The 4th century has lessons for us here as well. It was the Christian condemnation of abortion and infanticide that brought about a prohibition of these practices by Emperor Valentinian in 374 AD. Even a secular conception of human rights, however, ought to recognize that abortion is unjust to all those involved, above all the unborn human whose life is being ended. Indeed, one may reasonably argue that human beings possess human rights from the beginning of their lives, which science has incontrovertibly established begins at conception. You don’t need Christian eyes to read an embryology textbook or view an ultrasound.
Among the various examples of alternative religious systems that have filled the vacuum left behind by the decline of Christianity, Delsol notes that even environmentalists have their liturgies and, in many ways, are engaged in a form of worship of Mother Earth. As Delsol noted in a 2021 essay:
We are at a stage where, in the vast field opened up by the erasure of Christianity, new beliefs waver and tremble. Disaffection with dogmas, or with a decreed and certain truth, brings about the triumph of morality. It stands alone in the world. We see philanthropy at work, a love for humanity directly inherited from the Gospel, but without the foundations. Late modernity takes up the Gospel, but strips it of all transcendence. …
[I]n pagan societies, religion and morality are separate: religion demands sacrifices and rites, while the rulers impose a morality. This is the situation we are in the process of rediscovering: our governing elite decrees morality, promotes laws to enforce them partly through insults and ostracism. Our morality is post-evangelical, but it is no longer tied to a religion. It dominates the television sets. It inhabits all the cinematography of the age. It rules in the schools and families. When something needs to be straightened out or given a new direction, it is the governing elite.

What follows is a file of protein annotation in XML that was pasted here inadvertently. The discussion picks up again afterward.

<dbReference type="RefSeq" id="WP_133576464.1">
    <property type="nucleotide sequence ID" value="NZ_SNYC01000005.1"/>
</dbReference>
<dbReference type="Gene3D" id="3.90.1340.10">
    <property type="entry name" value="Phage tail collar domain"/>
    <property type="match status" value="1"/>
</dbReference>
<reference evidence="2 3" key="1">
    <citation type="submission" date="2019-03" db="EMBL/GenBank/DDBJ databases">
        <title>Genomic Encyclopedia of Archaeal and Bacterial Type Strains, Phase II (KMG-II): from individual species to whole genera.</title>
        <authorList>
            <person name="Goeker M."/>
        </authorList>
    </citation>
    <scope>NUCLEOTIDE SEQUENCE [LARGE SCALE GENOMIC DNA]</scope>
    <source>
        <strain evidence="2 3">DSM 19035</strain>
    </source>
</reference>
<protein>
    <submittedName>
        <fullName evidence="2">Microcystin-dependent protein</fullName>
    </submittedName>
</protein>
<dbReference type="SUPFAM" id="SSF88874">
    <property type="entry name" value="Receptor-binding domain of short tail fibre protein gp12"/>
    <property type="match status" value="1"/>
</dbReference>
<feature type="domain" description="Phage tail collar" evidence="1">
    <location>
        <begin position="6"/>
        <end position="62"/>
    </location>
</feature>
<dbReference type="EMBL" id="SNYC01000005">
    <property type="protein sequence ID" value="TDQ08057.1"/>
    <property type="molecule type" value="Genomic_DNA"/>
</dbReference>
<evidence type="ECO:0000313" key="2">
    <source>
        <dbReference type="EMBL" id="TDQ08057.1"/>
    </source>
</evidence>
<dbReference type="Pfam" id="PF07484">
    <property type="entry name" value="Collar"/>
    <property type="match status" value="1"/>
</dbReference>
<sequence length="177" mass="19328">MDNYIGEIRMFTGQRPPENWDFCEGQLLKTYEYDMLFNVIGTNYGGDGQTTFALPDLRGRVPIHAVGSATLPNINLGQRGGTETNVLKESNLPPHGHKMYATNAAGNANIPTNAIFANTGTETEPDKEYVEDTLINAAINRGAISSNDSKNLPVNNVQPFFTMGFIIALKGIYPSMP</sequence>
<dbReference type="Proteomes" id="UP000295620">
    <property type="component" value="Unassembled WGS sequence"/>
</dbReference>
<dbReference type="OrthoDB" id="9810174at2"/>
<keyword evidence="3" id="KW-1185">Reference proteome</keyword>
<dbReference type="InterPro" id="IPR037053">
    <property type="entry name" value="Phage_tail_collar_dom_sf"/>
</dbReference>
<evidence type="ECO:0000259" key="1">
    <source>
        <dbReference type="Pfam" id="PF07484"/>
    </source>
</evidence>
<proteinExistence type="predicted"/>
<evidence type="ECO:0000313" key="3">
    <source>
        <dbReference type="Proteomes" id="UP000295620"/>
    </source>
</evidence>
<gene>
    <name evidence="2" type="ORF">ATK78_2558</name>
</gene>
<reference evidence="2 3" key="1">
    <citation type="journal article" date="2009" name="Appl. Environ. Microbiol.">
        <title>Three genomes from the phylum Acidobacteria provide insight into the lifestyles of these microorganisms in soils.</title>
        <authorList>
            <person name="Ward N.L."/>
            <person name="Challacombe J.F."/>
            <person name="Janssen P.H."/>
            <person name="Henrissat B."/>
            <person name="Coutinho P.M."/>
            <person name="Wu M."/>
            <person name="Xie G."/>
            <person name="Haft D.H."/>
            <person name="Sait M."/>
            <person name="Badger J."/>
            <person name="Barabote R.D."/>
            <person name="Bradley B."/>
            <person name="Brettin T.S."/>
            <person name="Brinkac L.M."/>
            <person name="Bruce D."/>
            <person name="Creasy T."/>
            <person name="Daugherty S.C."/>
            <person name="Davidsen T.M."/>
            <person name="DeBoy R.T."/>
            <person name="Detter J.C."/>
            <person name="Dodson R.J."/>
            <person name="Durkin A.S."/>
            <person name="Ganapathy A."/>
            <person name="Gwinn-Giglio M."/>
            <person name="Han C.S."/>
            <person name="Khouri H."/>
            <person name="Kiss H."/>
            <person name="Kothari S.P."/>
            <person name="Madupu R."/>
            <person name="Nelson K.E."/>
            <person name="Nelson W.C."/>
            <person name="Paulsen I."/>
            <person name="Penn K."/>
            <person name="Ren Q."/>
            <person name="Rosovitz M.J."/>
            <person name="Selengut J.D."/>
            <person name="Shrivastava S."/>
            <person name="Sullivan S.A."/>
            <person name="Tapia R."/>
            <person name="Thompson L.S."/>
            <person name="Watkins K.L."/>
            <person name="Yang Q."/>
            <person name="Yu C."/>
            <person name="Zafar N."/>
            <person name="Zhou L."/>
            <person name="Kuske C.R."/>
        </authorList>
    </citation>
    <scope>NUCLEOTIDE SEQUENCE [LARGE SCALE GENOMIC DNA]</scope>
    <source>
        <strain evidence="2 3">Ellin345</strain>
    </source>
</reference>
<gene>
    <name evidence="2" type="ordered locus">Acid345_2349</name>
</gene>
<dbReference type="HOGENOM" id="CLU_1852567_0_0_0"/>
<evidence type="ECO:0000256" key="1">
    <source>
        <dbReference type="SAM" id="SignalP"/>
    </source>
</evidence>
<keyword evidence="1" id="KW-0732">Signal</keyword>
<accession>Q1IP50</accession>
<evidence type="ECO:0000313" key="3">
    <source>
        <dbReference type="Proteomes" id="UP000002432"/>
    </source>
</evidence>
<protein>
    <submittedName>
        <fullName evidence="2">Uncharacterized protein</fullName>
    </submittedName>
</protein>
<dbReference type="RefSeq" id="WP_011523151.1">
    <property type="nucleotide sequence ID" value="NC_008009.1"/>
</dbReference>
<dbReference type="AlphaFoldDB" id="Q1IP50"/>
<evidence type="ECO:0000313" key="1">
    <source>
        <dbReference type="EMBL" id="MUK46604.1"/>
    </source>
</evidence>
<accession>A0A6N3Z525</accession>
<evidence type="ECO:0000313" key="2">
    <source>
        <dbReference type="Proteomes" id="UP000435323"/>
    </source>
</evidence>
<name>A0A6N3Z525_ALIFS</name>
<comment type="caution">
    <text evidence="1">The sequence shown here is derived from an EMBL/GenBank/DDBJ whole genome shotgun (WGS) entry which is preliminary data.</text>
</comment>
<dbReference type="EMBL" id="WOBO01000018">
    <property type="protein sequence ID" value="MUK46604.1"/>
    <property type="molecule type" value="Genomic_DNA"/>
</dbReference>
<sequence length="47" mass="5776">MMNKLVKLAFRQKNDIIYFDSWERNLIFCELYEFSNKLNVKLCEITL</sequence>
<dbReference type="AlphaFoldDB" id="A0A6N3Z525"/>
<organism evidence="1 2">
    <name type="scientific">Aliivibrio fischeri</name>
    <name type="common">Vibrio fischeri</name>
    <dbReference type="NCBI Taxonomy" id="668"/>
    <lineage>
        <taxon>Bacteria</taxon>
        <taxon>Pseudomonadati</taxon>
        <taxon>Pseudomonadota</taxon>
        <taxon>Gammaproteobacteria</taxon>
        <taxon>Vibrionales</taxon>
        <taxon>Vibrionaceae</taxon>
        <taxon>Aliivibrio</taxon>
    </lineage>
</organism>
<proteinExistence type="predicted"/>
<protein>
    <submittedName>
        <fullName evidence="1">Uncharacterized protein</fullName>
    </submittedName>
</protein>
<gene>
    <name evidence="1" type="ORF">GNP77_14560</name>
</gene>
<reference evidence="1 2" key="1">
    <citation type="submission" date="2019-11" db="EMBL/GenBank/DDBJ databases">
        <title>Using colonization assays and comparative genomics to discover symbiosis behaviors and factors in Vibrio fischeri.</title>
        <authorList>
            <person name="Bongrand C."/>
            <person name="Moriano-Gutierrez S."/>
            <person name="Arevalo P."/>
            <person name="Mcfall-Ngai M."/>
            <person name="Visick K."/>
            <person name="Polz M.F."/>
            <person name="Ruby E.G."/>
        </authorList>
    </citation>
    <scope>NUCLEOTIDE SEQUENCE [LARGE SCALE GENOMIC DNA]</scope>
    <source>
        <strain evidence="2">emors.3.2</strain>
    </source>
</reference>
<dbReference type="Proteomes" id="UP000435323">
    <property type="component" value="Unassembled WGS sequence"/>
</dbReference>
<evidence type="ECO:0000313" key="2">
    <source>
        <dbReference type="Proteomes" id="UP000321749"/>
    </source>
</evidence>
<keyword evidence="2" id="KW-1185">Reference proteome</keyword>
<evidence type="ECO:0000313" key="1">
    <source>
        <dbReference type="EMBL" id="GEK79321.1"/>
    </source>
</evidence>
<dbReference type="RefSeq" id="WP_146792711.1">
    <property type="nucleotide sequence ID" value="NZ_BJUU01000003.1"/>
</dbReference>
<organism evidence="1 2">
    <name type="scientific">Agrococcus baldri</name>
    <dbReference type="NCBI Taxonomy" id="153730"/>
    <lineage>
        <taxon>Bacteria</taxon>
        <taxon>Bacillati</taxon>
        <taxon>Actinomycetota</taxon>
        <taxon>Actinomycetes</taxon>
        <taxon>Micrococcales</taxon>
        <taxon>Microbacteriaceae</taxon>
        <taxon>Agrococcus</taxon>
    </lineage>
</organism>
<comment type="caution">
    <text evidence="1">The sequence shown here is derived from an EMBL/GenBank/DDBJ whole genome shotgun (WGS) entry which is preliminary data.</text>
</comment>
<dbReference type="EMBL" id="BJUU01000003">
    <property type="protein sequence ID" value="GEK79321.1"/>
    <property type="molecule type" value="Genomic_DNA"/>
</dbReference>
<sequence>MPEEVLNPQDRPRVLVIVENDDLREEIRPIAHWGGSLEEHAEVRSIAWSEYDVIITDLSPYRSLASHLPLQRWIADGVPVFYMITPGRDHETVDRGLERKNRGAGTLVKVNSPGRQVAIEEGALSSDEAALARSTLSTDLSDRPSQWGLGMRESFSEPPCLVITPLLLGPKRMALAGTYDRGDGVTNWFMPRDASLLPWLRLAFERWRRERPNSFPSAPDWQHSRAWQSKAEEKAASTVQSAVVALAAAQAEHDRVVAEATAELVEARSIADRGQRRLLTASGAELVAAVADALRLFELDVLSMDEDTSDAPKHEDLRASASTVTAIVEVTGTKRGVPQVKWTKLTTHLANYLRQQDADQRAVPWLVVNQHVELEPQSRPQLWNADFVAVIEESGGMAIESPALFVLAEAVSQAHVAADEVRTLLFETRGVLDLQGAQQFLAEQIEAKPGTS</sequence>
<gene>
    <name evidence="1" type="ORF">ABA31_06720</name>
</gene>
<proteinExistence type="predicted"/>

In short, Delsol writes: “We have returned to the typical situation of paganism: we have a state morality.” However, she does not believe attempts at cultural transformation by Christians will be successful. The die is cast and the wheels of ‘progress’ grind forward. Instead, she suggests, like the pagan communities that struggled to survive for centuries after the rise of Christianity, we have to find ways to live in this new society—as strangers in our homelands. Christians, says Delsol, must become witnesses to another way of living—salt and light, as the Scripture puts it. “The experience of our fathers brings us certainty,” she says. “Our business is not to produce societies where ‘the Gospel governs states’ but rather, to use the words of Saint-Exupery, to ‘walk very slowly towards a fountain.’” Recently, Delsol was kind enough to answer additional questions about her thesis.
You’ve written that the West is re-paganizing. When did you first identify this trend? And where would you place the chronological end of the Christian era?
Paganism, a belief in immanent gods, never completely disappeared from the Christian landscape. These gods appear naturally in the human mind and imagination. And, if Christianity put them backstage and deprived them of their legitimacy, it did not manage to annihilate them. We can cite a number of schools of thought and Western authors who were tempted by this reasoning, from Freemasonry to the New Age through Spinoza and Nietzsche. In Science as a Vocation, Max Weber described these gods lurking in the corner; still alive and ready to return at the smallest sign of weakness in transcendent monotheism.
As soon as doubt or disinterest in the dominant Christian religion develops, the temptation of paganism reappears. Read Montaigne, for instance. I believe that, since the Renaissance, many authors in Christian countries were no longer believers, even though they could not express their doubts openly. But the cracks became larger several centuries ago, and multiple revolutions in the 18th century placed an emphasis on the process of reassessment.